Joe Haldeman’s 1978 Infinite Dreams is a collection of science fiction and horror stories. It is either his first collection or his second, depending on whether you see 1977’s All My Sins Remembered as a collection or a fix-up.
Something I had not noticed until I ambled over to ISFDB to snag the TOC: if Haldeman has had any new books since 2014, it’s not noted in his ISFDB entry.
Fans of my series “Young People Read Old SFF” will note the presence of “Tricentennial” in this collection. That story and the commentary that accompanies it are the reason I had a sudden urge to revisit the collection. Not only is this a representative sampling of Haldeman’s early SF, but each story is accompanied by the author’s own commentary.
There are elements that appear over and over.
● Visionary billionaires as a force for social change are featured in a number of stories. I found it rather counterintuitive that the changes were more often positive than negative.
● Haldeman was very fond of last-minute twists in which matters work out very badly for his characters. If you’re looking for happy endings, you may want to stop reading a few pages before the end of each tale.
With the exception of “Armaja Das,” which relies on the tired (and outdated even by the 1970s) gypsy curse trope, the collection stands up fairly well. Yes, there’s a certain amount of zeerust, particularly concerning computers, but the works do not feel as antique as many of its contemporaries do. I do not begrudge the time invested in revisiting this.
I did not find it at either Book Depository or Chapters-Indigo. The first does not surprise me as Book Depository deals in physical books while this collection appears to be in print in ebook form only, but I am surprised Infinite Dreams isn’t available as a Kobo ebook.
And now for the stories themselves!
“Counterpoint” • (1972)
The lives of two seemingly dissimilar men appear to have touched only at a moment of tragic misjudgment in Vietnam. In fact their lives are linked in other, more subtle ways.
“Anniversary Project” • (1975)
Celebrating the millionth anniversary of the written word proves to have a tragic price-tag.
The Mazel Tov Revolution • (1974)
The Hartford Corporation and the Confederation cooperate to commandeer as much of humanity’s economic surplus as possible. There is, however, a loophole in the arrangement, one a visionary billionaire plans to exploit.
The scheme depends on a conspiracy with thousands of members having no defectors whatsoever. I’ll buy FTL but not that.
“To Howard Hughes: A Modest Proposal” • (1974)
A visionary billionaire delivers reasonably priced freedom from Mutually Assured Destruction. Yet another visionary billionaire.
This story is a fine example of the classic 1970s/1980s trope, a better world through nuclear blackmail. See also Alongside Night , War of Omission , and Ecotopia .
“A Mind of His Own” • (1974) • novelette by Joe Haldeman
An embittered, disabled war veteran is subjected to well-meaning therapy intended to help him come to terms with his new reality.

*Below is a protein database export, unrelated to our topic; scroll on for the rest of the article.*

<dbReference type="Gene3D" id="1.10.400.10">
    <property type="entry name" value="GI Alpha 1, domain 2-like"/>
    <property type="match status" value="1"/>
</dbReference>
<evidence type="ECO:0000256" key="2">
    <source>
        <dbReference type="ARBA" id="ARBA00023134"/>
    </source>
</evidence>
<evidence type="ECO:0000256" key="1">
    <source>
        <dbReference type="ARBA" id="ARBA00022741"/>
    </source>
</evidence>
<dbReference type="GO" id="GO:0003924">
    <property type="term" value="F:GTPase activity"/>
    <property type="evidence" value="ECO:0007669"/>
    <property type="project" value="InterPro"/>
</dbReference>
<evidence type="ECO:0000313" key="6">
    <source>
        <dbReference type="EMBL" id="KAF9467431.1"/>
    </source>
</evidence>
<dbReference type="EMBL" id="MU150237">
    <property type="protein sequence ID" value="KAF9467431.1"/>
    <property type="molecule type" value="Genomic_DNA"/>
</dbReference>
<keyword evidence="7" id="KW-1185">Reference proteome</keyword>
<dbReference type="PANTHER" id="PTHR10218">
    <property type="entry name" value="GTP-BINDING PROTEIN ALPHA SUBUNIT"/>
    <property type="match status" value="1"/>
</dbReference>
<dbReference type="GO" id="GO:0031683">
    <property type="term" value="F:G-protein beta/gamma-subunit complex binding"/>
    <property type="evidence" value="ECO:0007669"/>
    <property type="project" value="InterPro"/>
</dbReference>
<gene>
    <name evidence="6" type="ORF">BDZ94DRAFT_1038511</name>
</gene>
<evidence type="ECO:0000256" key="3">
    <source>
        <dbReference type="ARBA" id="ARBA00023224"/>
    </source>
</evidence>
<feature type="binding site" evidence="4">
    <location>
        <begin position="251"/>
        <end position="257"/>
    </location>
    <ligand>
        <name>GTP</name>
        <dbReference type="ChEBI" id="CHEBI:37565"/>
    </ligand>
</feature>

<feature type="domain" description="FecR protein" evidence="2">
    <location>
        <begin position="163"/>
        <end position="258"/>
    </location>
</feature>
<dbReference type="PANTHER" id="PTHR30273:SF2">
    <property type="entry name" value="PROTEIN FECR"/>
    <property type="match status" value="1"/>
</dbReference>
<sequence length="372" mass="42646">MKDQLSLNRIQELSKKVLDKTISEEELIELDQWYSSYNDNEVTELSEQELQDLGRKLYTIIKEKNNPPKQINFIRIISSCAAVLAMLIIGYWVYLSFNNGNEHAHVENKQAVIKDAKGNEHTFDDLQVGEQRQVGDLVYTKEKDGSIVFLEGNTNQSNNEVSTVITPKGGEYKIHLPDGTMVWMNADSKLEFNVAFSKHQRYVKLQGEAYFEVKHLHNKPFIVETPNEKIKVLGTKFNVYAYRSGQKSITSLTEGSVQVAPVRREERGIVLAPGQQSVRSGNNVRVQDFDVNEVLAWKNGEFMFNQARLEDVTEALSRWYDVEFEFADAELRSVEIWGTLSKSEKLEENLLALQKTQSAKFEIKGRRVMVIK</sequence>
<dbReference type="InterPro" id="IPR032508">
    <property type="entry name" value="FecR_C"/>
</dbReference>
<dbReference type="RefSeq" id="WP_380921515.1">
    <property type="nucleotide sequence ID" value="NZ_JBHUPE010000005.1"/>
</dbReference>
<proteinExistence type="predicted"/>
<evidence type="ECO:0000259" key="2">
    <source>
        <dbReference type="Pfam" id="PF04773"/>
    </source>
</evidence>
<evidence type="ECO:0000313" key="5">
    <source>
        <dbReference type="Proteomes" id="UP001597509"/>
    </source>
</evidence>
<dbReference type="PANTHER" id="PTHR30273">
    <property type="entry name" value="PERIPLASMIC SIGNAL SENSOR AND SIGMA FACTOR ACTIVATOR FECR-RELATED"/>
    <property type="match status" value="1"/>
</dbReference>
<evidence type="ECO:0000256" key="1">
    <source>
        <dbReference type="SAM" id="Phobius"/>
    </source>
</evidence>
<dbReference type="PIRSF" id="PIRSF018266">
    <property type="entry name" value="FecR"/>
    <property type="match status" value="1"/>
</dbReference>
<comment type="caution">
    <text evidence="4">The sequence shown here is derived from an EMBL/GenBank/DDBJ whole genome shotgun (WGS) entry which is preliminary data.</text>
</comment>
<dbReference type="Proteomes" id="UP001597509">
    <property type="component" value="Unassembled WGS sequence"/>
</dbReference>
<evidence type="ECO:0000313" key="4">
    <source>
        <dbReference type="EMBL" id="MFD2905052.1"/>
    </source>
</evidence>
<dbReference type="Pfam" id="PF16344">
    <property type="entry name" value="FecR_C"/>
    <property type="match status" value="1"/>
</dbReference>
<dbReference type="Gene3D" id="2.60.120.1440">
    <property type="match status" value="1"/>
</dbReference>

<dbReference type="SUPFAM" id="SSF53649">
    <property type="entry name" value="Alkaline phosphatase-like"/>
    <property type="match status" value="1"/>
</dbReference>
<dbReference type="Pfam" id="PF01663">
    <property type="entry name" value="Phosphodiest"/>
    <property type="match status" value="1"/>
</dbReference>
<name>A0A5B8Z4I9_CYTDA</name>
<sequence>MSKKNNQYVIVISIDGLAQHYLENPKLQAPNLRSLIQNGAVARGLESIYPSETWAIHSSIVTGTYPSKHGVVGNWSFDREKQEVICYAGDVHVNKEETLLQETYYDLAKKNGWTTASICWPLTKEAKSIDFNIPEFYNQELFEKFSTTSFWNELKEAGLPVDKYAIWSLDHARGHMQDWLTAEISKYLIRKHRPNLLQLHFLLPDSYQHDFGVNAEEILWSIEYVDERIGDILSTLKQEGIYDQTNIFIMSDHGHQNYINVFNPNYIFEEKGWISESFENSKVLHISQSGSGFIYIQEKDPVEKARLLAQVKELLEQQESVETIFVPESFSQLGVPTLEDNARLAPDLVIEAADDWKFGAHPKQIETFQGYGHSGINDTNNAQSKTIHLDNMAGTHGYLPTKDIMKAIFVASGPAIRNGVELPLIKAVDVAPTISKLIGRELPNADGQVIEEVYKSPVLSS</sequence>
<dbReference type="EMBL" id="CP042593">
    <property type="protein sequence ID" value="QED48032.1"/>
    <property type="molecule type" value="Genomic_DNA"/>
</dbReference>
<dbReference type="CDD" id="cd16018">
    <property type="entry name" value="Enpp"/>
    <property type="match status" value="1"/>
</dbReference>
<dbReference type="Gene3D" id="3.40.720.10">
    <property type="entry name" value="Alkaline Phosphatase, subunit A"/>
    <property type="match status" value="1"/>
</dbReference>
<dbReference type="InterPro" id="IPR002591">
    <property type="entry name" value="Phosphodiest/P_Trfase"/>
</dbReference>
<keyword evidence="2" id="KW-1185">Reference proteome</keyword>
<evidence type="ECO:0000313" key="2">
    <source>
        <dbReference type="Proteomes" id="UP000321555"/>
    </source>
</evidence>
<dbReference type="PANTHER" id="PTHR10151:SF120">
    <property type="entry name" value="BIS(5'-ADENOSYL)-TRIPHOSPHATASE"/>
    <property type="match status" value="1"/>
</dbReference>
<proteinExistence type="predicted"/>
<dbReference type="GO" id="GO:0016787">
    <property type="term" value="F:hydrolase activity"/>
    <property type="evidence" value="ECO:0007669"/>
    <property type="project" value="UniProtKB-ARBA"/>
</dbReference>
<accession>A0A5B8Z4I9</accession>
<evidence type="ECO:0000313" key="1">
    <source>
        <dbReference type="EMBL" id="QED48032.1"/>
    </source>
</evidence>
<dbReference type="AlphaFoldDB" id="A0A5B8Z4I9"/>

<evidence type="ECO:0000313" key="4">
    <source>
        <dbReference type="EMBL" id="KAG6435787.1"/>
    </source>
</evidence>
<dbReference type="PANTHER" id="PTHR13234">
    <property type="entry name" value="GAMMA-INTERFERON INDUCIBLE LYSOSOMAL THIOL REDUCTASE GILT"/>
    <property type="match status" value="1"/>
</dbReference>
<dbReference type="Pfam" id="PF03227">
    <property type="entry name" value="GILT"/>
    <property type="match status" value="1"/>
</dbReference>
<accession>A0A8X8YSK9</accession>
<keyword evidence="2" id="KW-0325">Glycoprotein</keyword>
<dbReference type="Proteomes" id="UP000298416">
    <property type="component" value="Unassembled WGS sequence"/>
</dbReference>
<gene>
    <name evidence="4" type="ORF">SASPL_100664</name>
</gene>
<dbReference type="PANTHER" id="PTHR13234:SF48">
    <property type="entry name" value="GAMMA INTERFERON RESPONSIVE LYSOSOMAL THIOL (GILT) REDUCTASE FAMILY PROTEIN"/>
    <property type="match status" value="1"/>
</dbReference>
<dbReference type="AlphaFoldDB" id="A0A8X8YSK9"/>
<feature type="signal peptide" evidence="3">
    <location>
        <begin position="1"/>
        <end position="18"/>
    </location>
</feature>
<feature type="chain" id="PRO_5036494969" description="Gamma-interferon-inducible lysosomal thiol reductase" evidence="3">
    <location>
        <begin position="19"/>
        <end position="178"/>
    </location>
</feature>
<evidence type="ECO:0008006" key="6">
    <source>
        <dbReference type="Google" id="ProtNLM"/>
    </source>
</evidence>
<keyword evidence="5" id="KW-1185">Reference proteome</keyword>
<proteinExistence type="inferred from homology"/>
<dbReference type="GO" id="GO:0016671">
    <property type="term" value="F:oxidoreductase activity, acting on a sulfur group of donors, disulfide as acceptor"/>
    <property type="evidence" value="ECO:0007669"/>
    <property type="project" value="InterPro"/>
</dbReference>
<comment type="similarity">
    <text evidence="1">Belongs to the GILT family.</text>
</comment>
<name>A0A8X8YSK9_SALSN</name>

“All the Universe in a Mason Jar” • (1977)
Human-alien relations unexpectedly depend on one talented moonshiner.
This is the second first-contact-meets-moonshine story I’ve reread in the last few months. How many of these are there? Surely, Howard Waldrop has written at least one.
“The Private War of Private Jacob” • (1974)
Advanced technology provides soldiers with morale enhancement beyond their wildest nightmares.
“A Time to Live” • (1977)
Given a second chance at life, Thorne Harrison rejects reprising his first life as a visionary billionaire in favour of something entirely different … or so he thinks.
“Juryrigged” • (1974)
Involuntary service in regional government takes a tragic turn.
“Summer’s Lease” • (1974)
A resource-strapped community’s escape from a hostile world may rest on a single visionary unravelling the clues in an obscure historical document.
Or perhaps this is a Joe Haldeman story where failure (or sabotage) is almost guaranteed.
“26 Days, on Earth” • (1972)
Infatuation with a genetically inferior Earth woman is merely one of many surprises awaiting a cosseted lunar bigot on his first visit to Earth.
“Armaja Das” • (1976)
A simple tax dodges invites a deadly gypsy curse.
The tax dodge in question being a charity that encourages Romani assimilation into the American mainstream.
“Tricentennial” • (1976)
An extraordinary cosmic coincidence offers Earth’s few remaining space fans a chance at interstellar exploration, provided they can somehow con an ignorant, anti-science public into paying for it. The expedition is all they might have hoped for and more!
This was written to order for Ben Bova’s Analog . The details are provided in the commentary and it makes for interesting reading. I believe Haldeman later incorporated elements from this story in the final volume of his Worlds trilogy, whose continuity is otherwise irreconcilable with this narrative.
I am afraid the rocket science in this just doesn’t work. Even total conversion won’t deliver the performance necessary. The moral here is that rocketry equations are not friendly to ill-informed authors.
There are hints that “Tricentennial” is in the same timeline as “To Howard Hughes: A Modest Proposal.”
Afterword (Infinite Dreams) • essay
What it says on the tin.